I just started a cross-platform mobile application within users could invite other people to join as new users. The invitation would require the existing user to enter the new user's name (not username) and email address (which are personal information).

I found another related question (GDPR Legislation and user invites by email) but in that case it's enough to store the (irreversible!) hash of the given email address. In my case I must store the name of the new user that just can't be hashed, since I'd like to display it for the existing users.

If this is not legal, are there any other ways to do something similar to this approach?

  • Why do you need to store that data? Keep it client-side, put it in a cookie. And any invitation-specific data should be in the invitation URL itself.
    – MSalters
    May 18, 2018 at 23:11
  • Thank you for your reply. Client side storage (on the single invitor) would not be enough for my case, since I want all other existing users to know who exactly have been invited so far. May 19, 2018 at 0:02
  • To answer the question you ask in in the heading: Yes, running an invitation based service program will still be legal after GDPR. I have written a longer answer to the different question you're asking in the body: Can I display the names of invitees to something after GDPR? Please clean up the question to make title and body ask the same question. May 19, 2018 at 5:58
  • @user1642349: Letting other users know who have been invited sounds like yet another GDPR violation. Remember, you don't have permission from the invitee yet.
    – MSalters
    May 20, 2018 at 0:20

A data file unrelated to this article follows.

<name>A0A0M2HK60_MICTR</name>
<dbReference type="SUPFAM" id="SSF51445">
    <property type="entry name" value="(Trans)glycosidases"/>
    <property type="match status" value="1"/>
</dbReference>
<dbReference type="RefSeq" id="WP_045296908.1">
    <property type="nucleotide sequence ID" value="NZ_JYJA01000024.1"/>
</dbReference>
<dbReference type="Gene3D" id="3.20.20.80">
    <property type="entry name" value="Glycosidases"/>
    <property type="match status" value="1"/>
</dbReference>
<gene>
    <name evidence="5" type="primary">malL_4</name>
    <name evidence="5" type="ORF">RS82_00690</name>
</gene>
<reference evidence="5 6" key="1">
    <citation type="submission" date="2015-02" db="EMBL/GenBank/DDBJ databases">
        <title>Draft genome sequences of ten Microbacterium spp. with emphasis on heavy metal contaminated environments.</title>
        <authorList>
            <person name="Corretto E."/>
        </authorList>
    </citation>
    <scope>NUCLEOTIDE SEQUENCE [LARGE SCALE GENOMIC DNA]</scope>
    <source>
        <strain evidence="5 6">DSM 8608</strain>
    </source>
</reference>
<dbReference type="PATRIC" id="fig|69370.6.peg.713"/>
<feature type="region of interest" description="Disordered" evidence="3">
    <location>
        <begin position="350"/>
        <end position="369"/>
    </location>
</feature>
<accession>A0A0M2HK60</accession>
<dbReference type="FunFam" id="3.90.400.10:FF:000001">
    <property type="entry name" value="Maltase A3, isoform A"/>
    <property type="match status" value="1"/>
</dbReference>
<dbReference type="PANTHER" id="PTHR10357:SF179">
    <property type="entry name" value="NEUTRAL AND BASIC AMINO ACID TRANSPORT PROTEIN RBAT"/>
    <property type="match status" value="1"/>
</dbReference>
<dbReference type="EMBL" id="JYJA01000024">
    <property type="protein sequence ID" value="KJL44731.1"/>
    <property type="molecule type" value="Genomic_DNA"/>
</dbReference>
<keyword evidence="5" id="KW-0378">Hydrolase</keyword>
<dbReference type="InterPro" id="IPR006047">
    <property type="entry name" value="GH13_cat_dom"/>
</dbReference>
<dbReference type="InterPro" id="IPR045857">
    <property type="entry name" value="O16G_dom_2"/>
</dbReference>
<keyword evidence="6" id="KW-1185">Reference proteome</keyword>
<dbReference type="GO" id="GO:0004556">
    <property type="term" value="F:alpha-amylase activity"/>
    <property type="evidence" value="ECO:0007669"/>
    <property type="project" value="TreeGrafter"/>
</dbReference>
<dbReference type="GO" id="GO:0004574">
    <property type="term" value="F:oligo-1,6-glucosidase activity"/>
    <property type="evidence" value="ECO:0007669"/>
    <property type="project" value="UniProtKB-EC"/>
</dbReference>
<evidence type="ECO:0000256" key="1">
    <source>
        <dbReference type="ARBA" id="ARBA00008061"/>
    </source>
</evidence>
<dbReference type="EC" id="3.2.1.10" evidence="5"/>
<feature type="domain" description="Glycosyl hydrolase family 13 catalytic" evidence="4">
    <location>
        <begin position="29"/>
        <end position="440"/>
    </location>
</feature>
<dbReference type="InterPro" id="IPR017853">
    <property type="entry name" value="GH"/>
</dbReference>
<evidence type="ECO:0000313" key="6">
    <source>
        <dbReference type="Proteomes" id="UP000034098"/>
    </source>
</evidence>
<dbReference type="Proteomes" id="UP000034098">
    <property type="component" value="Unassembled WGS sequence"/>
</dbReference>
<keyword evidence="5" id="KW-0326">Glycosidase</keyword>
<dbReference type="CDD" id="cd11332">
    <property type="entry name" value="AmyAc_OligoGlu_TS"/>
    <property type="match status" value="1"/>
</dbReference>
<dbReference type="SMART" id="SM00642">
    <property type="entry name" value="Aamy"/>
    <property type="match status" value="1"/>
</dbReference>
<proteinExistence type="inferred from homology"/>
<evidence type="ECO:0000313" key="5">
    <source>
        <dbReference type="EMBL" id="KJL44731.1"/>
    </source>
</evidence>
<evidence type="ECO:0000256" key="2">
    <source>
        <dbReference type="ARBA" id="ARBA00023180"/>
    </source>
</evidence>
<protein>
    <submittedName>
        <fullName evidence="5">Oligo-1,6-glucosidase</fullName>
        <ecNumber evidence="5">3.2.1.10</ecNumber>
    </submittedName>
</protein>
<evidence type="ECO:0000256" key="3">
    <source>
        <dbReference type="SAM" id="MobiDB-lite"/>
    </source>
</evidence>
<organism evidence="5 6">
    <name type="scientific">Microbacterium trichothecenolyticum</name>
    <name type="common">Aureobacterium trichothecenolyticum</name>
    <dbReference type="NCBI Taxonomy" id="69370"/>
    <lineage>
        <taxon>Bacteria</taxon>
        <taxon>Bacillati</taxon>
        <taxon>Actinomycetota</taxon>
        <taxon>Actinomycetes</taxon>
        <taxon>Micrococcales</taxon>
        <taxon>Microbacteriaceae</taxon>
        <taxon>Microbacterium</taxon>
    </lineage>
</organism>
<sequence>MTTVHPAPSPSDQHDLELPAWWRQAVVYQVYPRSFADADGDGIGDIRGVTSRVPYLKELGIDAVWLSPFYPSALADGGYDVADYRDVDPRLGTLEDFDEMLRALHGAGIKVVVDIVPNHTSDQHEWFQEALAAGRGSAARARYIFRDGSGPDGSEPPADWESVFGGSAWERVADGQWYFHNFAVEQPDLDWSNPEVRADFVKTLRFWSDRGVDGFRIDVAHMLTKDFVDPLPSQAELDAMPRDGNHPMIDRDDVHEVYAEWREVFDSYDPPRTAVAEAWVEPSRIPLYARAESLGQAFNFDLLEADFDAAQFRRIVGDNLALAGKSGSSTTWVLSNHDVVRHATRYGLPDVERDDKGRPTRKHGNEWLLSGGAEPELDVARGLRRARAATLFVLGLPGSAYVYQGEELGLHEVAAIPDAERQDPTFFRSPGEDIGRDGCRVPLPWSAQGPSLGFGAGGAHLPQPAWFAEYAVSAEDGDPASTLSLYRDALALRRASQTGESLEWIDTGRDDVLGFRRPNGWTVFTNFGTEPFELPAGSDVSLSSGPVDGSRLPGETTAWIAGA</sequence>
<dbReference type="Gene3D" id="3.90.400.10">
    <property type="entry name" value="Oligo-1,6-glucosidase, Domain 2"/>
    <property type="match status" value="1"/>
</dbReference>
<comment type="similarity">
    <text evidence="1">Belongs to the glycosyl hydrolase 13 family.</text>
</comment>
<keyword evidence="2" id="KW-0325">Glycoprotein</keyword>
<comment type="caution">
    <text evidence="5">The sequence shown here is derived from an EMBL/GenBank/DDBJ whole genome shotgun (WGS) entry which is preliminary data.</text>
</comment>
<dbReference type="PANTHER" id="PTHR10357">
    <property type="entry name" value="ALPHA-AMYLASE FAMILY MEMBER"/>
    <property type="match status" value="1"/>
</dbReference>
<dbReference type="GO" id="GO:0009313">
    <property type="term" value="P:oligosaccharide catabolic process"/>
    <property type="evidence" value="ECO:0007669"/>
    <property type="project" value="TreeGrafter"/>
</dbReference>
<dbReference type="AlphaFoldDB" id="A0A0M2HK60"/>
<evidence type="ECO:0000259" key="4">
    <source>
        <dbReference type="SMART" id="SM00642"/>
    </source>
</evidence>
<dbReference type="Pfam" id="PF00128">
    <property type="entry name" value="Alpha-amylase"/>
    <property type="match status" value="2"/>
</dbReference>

1 Answer 1


This boils down to an interpretation of GDPR Article 6- Section (1) lists all 6 legal grounds for lawfulness of processing in subparagraphs a-f.

In your case, you cannot use use subparagraph a (consent). Subparagraphs c-e is also obviously out of scope, leaving subparagraph b and f.

Subparagraph b says:

processing is necessary for the performance of a contract to which the data subject is party or in order to take steps at the request of the data subject prior to entering into a contract;

Joining your app is "performance of a contract" and you do this "prior to entering into a contract". However, the processing is not done "at the request of the data subject". The request comes from a friend of the data subject – so: No – subparagraph b does not provide legal grounds for processing.

Subpragraph f says:

processing is necessary for the purposes of the legitimate interests pursued by the controller or by a third party, except where such interests are overridden by the interests or fundamental rights and freedoms of the data subject which require protection of personal data, in particular where the data subject is a child.

Marketing is recognised as a legitimate interest by the EU, but having one's names publicly displayed to existing users on a website may not be in the legitimate interest of the data-subject.

To some extent I guess it depends on the website. If is a site dedicated to the appreciation of some sexual fetish, displaying names of invitees would clearly not be in the interest of the data-subject. If the site was the local chapter of the high-IQ club "Mensa", the potential harm to the legitimate interests of the data subject is much lower (I think – but it may be that somebody thinks that being associated with such a snotty bunch as "Mensa" harms their reputation, and takes you to court if you do this).

As always. Providing specific advice is not possible. If you need to know whether this marketing strategy is legal under the GDPR, get specific legal advice from a lawyer.

  • I think the idea here is to display the names of the invitees back to the person who invited them, so they know whom they have already invited. They presumably have a legitimate interest in not inviting the same person again.
    – interfect
    Jan 6, 2020 at 21:16

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